James “Kimo” Simpliciano, Simpli-fresh Produce

James SimplicanoFarm-to-Plate advocate James “Kimo” Simpliciano has come full-circle in fostering the art of farming for culinary use. With Simpli-fresh Produce LLC, a west Maui based farm operation, Kimo provides fresh, locally- grown fruits and vegetables to some of Kaʻanapaliʻs top restaurants including Hula Grill, Leilani’s on the Beach, and Sangritas Grill + Cantina.

Formerly a chef at The Westin Maui Resort & Spa, Kimo crossed the culinary crossroad to become a full-time farmer. He grew up farming and gardening with his extended family on the island of O’ahu. He now cultivates crops on more than 75 prime acres of agricultural lands in west Maui from Lāhainā to Kā’anapali and Nāpili to Kapalua. When heʻs not on the farm, Kimo is often at Lāhainalunā High School, Kamehameha Schools Maui, UH-Maui campuses or with the Huliau Foundation. This is where he mentors students aspiring to become Maui’s future farmers, talented chefs and environmental engineers.
James holds a Culinary Arts degree and heʻs quickly gained a reputation in Maui’s vibrant dining scene. He says, “my food revolution continues to mentor, educate, provide service to community thru farming and cooking.”
Kimoʻs volunteer work is driven by a desire to share his knowledge about good, fresh home-cooked meals. He not only enjoys creating specialized menus and preparing meals for charity events and guests from all walks of life, he devotes his time to grow healthy, nutritious organic fruits and vegetables, wherever possible. Kimo works to maintain and sustain the localvore ideal: buying local produce and growing community gardens. Kimo is inspired by Mao Organic Farm on the island of Oʻahu. He truly believes every community should have similar kinds of farms available for the youth to keep fit, and as a model to address childhood obesity problems.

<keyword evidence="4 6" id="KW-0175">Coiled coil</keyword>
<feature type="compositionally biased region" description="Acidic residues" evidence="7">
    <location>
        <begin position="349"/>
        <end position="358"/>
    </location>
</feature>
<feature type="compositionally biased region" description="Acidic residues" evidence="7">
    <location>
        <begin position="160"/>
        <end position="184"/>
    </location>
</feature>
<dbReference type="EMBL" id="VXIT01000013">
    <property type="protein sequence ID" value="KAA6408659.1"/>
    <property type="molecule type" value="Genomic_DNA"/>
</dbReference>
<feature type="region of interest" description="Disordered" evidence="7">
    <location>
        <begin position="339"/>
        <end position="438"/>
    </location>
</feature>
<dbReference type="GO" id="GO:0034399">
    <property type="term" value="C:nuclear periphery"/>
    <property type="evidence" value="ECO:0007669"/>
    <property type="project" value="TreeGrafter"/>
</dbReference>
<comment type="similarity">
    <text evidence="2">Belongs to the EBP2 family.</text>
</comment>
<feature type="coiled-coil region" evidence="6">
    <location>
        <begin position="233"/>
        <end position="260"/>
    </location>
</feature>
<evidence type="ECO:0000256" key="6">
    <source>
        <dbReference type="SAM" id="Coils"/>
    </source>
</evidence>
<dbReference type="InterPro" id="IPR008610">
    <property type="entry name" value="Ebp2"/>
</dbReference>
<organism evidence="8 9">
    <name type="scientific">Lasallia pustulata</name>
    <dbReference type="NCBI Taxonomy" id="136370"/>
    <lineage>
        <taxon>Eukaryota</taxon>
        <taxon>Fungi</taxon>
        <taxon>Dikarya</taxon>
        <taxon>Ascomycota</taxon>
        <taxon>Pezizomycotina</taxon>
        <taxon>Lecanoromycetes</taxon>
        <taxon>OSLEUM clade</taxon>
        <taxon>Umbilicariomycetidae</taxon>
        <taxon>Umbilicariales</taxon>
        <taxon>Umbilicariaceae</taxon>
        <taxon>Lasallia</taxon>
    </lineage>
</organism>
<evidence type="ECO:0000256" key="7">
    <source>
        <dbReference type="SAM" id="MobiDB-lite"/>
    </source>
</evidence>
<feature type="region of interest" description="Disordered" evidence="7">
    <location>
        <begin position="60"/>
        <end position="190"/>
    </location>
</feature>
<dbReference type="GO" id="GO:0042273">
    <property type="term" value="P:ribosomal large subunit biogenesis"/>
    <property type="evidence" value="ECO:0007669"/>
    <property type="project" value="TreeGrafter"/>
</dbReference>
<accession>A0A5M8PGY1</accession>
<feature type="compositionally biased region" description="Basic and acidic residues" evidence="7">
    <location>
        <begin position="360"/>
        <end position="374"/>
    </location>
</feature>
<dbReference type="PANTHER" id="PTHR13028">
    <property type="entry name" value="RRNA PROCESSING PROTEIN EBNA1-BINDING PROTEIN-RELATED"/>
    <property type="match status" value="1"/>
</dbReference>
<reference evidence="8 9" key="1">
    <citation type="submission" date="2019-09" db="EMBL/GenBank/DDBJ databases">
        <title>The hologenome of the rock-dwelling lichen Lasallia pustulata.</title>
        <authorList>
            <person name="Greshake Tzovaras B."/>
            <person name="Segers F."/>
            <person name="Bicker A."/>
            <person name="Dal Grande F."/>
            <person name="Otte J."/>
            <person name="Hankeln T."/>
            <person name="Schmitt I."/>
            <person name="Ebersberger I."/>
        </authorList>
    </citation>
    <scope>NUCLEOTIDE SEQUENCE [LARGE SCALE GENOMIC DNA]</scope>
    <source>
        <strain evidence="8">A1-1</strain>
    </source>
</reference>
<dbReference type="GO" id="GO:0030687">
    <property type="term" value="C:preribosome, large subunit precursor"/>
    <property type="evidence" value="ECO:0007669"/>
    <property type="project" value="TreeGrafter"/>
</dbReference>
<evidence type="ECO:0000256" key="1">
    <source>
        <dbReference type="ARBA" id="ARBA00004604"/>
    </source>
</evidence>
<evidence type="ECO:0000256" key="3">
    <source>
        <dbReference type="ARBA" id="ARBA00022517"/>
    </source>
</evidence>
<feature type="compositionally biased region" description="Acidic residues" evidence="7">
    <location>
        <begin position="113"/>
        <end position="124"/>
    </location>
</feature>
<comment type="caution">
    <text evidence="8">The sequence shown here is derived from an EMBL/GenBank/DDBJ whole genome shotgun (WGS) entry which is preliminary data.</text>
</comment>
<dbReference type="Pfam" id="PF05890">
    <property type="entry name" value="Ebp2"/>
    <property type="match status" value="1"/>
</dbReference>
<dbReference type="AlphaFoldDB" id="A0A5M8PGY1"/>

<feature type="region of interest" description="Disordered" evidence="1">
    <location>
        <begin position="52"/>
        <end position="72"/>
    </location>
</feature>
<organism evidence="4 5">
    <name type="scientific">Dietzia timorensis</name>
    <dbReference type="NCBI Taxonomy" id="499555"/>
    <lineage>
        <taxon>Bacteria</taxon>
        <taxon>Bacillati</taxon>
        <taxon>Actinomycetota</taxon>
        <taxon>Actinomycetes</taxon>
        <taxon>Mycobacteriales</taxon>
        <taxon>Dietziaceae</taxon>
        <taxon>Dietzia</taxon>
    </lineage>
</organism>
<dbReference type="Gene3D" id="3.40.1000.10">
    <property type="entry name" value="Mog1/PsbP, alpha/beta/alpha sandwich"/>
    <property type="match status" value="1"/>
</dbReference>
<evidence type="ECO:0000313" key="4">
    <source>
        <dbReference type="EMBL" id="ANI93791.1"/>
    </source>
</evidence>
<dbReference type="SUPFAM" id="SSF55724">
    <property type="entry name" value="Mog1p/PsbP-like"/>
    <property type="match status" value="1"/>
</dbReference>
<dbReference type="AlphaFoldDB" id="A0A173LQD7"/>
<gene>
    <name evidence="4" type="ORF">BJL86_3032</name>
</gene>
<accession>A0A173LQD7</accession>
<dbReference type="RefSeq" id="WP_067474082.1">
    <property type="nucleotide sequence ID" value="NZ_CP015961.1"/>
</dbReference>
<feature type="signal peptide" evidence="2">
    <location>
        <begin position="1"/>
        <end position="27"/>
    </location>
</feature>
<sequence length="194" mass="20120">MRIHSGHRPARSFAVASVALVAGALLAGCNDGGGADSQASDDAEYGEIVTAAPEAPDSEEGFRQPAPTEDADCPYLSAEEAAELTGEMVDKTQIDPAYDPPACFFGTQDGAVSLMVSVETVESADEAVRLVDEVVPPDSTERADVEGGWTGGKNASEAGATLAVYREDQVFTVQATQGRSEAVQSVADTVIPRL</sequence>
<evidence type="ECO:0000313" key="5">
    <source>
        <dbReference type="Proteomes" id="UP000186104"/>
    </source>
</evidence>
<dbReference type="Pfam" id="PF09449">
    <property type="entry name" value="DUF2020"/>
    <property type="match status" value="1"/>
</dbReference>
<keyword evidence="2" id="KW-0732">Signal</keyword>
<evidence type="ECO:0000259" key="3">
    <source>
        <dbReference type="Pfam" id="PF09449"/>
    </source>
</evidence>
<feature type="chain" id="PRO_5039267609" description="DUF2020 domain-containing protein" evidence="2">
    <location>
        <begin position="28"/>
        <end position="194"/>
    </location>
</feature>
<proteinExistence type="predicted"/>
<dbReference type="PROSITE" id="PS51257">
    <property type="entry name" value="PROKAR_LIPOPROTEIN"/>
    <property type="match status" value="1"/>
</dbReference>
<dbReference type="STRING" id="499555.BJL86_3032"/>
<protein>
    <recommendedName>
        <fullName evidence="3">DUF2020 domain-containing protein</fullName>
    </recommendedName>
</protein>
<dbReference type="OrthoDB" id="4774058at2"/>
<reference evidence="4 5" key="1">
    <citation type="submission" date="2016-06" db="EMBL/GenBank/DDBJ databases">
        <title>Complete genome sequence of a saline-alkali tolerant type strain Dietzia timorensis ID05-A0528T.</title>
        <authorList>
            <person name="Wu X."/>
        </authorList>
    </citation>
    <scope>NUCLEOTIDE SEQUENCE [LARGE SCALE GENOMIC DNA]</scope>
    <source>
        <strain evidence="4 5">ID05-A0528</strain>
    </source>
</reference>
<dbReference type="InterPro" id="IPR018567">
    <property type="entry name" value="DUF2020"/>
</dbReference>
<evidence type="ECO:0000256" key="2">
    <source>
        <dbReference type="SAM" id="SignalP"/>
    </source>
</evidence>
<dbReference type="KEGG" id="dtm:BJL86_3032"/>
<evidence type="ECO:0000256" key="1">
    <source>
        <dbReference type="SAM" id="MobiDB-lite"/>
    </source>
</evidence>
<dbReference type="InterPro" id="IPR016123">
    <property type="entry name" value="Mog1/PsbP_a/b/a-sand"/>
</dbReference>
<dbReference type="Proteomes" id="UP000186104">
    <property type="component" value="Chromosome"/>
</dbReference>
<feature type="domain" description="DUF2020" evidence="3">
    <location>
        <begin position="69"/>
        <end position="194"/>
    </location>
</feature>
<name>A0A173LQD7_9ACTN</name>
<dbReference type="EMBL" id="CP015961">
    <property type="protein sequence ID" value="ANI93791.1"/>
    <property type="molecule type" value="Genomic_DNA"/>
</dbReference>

Kimo attributes his passion for farming to his grandfather Concordio , his father Jorge, and the second  wave of Sakada. Sakada are Filipino men imported by the Hawaiian Sugar Planters’ Association to Hawaii as “unskilled laborers” from 1906 to 1946 mainly from the Visayas and Ilocos. At the age of 25, Grandpa Concordio and his cousin, Andres arrived in Hawaiʻi to work in the sugarcane plantation in the early 20’s. ” As a chef and a farmer, I have been heavily influenced by the dedication, deep cultural values, and the many sacrifices made by my Grandpa Corcodio and his cousin Andres,” said Kimo. “They worked hard to not only financially provide for their families, but most importantly, to help develop, strengthen, and flourish Hawaii’s economy.  Without the Sakadas, none of us would be here today.”